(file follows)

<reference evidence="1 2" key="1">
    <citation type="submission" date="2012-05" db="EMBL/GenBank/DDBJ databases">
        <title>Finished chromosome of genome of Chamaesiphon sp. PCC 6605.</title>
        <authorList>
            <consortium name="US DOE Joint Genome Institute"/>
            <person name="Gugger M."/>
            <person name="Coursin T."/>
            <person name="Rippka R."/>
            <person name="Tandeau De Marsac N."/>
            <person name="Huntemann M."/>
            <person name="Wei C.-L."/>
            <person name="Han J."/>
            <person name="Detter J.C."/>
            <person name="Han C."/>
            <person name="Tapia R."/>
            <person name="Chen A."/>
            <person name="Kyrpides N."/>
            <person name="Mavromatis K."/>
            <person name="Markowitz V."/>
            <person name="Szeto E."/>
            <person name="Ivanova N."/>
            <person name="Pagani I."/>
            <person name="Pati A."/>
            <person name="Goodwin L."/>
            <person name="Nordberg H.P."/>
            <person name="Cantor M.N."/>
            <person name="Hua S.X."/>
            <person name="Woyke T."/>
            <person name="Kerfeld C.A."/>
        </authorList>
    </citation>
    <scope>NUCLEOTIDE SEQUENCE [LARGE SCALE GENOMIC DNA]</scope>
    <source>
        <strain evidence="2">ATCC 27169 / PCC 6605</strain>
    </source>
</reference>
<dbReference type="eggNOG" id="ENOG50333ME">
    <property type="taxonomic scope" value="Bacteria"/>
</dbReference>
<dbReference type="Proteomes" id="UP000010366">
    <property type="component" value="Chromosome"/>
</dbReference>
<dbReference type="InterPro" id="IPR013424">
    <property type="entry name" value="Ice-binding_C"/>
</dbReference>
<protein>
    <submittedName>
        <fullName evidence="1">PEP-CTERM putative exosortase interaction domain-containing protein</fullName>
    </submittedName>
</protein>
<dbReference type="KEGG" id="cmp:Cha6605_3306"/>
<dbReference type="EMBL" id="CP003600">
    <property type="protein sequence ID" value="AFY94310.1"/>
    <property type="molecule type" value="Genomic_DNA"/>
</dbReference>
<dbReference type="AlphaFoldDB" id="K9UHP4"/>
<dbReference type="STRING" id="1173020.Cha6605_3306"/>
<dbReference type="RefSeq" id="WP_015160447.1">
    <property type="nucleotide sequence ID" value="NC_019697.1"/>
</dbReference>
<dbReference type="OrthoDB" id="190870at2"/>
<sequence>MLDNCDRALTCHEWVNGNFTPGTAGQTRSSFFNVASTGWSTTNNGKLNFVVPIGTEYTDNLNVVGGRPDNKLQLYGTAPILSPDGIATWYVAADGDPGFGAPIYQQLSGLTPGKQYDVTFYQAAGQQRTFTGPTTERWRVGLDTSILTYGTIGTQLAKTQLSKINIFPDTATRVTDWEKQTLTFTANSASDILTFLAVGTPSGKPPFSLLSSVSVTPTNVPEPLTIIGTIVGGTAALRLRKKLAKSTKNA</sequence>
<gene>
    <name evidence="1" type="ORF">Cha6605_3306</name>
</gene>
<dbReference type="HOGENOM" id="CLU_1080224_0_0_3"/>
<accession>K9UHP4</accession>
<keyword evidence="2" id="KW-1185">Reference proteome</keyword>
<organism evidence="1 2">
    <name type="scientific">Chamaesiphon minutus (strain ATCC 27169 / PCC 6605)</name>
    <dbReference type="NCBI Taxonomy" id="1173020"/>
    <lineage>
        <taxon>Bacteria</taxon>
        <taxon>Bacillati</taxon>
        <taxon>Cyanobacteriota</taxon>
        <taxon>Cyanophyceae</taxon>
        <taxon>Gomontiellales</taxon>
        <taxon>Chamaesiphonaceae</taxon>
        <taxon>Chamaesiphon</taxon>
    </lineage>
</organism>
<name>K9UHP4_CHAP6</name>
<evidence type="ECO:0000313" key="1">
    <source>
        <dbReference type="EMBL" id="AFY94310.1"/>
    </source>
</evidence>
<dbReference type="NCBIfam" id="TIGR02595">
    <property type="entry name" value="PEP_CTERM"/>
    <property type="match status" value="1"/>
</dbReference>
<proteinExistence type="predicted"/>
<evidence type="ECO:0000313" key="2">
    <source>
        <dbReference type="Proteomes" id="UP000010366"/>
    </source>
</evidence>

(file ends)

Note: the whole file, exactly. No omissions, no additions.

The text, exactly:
<reference evidence="1 2" key="1">
    <citation type="submission" date="2012-05" db="EMBL/GenBank/DDBJ databases">
        <title>Finished chromosome of genome of Chamaesiphon sp. PCC 6605.</title>
        <authorList>
            <consortium name="US DOE Joint Genome Institute"/>
            <person name="Gugger M."/>
            <person name="Coursin T."/>
            <person name="Rippka R."/>
            <person name="Tandeau De Marsac N."/>
            <person name="Huntemann M."/>
            <person name="Wei C.-L."/>
            <person name="Han J."/>
            <person name="Detter J.C."/>
            <person name="Han C."/>
            <person name="Tapia R."/>
            <person name="Chen A."/>
            <person name="Kyrpides N."/>
            <person name="Mavromatis K."/>
            <person name="Markowitz V."/>
            <person name="Szeto E."/>
            <person name="Ivanova N."/>
            <person name="Pagani I."/>
            <person name="Pati A."/>
            <person name="Goodwin L."/>
            <person name="Nordberg H.P."/>
            <person name="Cantor M.N."/>
            <person name="Hua S.X."/>
            <person name="Woyke T."/>
            <person name="Kerfeld C.A."/>
        </authorList>
    </citation>
    <scope>NUCLEOTIDE SEQUENCE [LARGE SCALE GENOMIC DNA]</scope>
    <source>
        <strain evidence="2">ATCC 27169 / PCC 6605</strain>
    </source>
</reference>
<dbReference type="eggNOG" id="ENOG50333ME">
    <property type="taxonomic scope" value="Bacteria"/>
</dbReference>
<dbReference type="Proteomes" id="UP000010366">
    <property type="component" value="Chromosome"/>
</dbReference>
<dbReference type="InterPro" id="IPR013424">
    <property type="entry name" value="Ice-binding_C"/>
</dbReference>
<protein>
    <submittedName>
        <fullName evidence="1">PEP-CTERM putative exosortase interaction domain-containing protein</fullName>
    </submittedName>
</protein>
<dbReference type="KEGG" id="cmp:Cha6605_3306"/>
<dbReference type="EMBL" id="CP003600">
    <property type="protein sequence ID" value="AFY94310.1"/>
    <property type="molecule type" value="Genomic_DNA"/>
</dbReference>
<dbReference type="AlphaFoldDB" id="K9UHP4"/>
<dbReference type="STRING" id="1173020.Cha6605_3306"/>
<dbReference type="RefSeq" id="WP_015160447.1">
    <property type="nucleotide sequence ID" value="NC_019697.1"/>
</dbReference>
<dbReference type="OrthoDB" id="190870at2"/>
<sequence>MLDNCDRALTCHEWVNGNFTPGTAGQTRSSFFNVASTGWSTTNNGKLNFVVPIGTEYTDNLNVVGGRPDNKLQLYGTAPILSPDGIATWYVAADGDPGFGAPIYQQLSGLTPGKQYDVTFYQAAGQQRTFTGPTTERWRVGLDTSILTYGTIGTQLAKTQLSKINIFPDTATRVTDWEKQTLTFTANSASDILTFLAVGTPSGKPPFSLLSSVSVTPTNVPEPLTIIGTIVGGTAALRLRKKLAKSTKNA</sequence>
<gene>
    <name evidence="1" type="ORF">Cha6605_3306</name>
</gene>
<dbReference type="HOGENOM" id="CLU_1080224_0_0_3"/>
<accession>K9UHP4</accession>
<keyword evidence="2" id="KW-1185">Reference proteome</keyword>
<organism evidence="1 2">
    <name type="scientific">Chamaesiphon minutus (strain ATCC 27169 / PCC 6605)</name>
    <dbReference type="NCBI Taxonomy" id="1173020"/>
    <lineage>
        <taxon>Bacteria</taxon>
        <taxon>Bacillati</taxon>
        <taxon>Cyanobacteriota</taxon>
        <taxon>Cyanophyceae</taxon>
        <taxon>Gomontiellales</taxon>
        <taxon>Chamaesiphonaceae</taxon>
        <taxon>Chamaesiphon</taxon>
    </lineage>
</organism>
<name>K9UHP4_CHAP6</name>
<evidence type="ECO:0000313" key="1">
    <source>
        <dbReference type="EMBL" id="AFY94310.1"/>
    </source>
</evidence>
<dbReference type="NCBIfam" id="TIGR02595">
    <property type="entry name" value="PEP_CTERM"/>
    <property type="match status" value="1"/>
</dbReference>
<proteinExistence type="predicted"/>
<evidence type="ECO:0000313" key="2">
    <source>
        <dbReference type="Proteomes" id="UP000010366"/>
    </source>
</evidence>